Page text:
To Brigadier General Charles Scott
[Hopewell, N.J., 24 June 1778]
You are immediately to march with the detachment, under your command towards Allen Town, in order to fall in with the enemy’s left flank and rear, and give them all the annoyance in your power. You will carefully collect intelligence as you advance and govern your motions accordingly; and you will take every precaution for the security of your detachment consistent with the objects it is intended to promote. You will cooperate as far as may be proper with the other troops in the neighbourhood of the enemy. You will keep me continually and punctually advised of every occurrence, that happens, either with respect to the enemy, or yourself.1 Given at Head Quarters Hopewell Township in Jersey’s June 24th 1778.
Lt Col: White is ordered to join you with the detachment of Cavalry under his command.
Df, in Alexander Hamilton’s writing, DLC:GW; Varick transcript, DLC:GW.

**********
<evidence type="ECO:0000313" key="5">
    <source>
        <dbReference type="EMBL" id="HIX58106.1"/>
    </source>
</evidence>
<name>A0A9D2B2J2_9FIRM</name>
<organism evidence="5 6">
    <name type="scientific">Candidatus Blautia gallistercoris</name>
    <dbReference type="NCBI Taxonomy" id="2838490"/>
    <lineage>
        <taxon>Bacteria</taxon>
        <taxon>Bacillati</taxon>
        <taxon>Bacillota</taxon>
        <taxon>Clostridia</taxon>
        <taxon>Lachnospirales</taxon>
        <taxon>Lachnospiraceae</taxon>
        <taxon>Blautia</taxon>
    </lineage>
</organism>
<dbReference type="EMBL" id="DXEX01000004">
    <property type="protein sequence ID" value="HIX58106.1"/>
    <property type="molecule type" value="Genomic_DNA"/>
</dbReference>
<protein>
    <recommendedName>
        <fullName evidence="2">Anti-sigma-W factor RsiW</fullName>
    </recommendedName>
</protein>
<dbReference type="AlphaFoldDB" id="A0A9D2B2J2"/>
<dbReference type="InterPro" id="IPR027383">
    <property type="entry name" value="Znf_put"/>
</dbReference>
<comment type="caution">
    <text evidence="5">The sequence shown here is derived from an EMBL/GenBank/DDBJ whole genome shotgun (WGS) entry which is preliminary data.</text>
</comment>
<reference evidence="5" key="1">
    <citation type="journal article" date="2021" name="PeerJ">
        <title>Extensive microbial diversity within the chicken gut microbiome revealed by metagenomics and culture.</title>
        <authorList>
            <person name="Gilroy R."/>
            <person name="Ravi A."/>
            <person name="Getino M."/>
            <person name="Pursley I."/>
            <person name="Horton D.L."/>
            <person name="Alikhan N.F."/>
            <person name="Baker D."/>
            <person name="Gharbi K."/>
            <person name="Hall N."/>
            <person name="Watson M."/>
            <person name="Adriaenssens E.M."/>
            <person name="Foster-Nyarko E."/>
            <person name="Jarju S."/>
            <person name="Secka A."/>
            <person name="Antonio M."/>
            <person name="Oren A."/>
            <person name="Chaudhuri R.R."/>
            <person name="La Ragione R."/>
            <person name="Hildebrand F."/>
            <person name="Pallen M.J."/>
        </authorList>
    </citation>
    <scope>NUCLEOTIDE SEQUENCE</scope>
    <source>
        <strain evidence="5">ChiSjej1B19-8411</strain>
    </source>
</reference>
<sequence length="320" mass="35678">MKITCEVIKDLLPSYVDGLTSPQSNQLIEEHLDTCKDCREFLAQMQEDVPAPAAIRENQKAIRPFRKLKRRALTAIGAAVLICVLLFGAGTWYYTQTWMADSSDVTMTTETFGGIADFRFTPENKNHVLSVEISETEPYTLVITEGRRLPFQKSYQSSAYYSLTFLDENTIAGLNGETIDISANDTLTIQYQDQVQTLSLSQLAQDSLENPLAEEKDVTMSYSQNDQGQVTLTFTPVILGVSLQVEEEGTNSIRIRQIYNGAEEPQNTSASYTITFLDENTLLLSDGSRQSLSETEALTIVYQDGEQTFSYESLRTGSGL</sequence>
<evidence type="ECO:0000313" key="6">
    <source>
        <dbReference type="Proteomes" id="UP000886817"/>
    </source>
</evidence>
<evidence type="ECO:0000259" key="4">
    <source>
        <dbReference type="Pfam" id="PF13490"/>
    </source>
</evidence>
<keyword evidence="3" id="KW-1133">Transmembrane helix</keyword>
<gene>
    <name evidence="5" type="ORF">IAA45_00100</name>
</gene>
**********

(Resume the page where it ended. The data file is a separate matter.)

1. For the origin of these orders, see Council of War, this date. Lt. Col. Henry Dearborn of the 3d New Hampshire Regiment wrote in his diary on this date: “a Detatchment of 1500 Pick’d men was taken to Day from the army to be Commanded by Brigadier Genrl. Scot who are to act as Light Infantry Dureing the stay of the Enimy in Jersey. Colo. Cilley & I am in one Regt. of the Light Infantry—Genrl. Scot march’d to Day towards the Enimy, who are at Allin Town 14 miles from Prince Town, we march’d thro Prince Town & Proceeded 3 miles towards allin Town & Incamp’d we have no Tents or baggage” (Dearborn, Journals description begins Lloyd A. Brown and Howard H. Peckham, eds. Revolutionary War Journals of Henry Dearborn, 1775–1783. 1939. Reprint. New York, 1971. description ends , 124).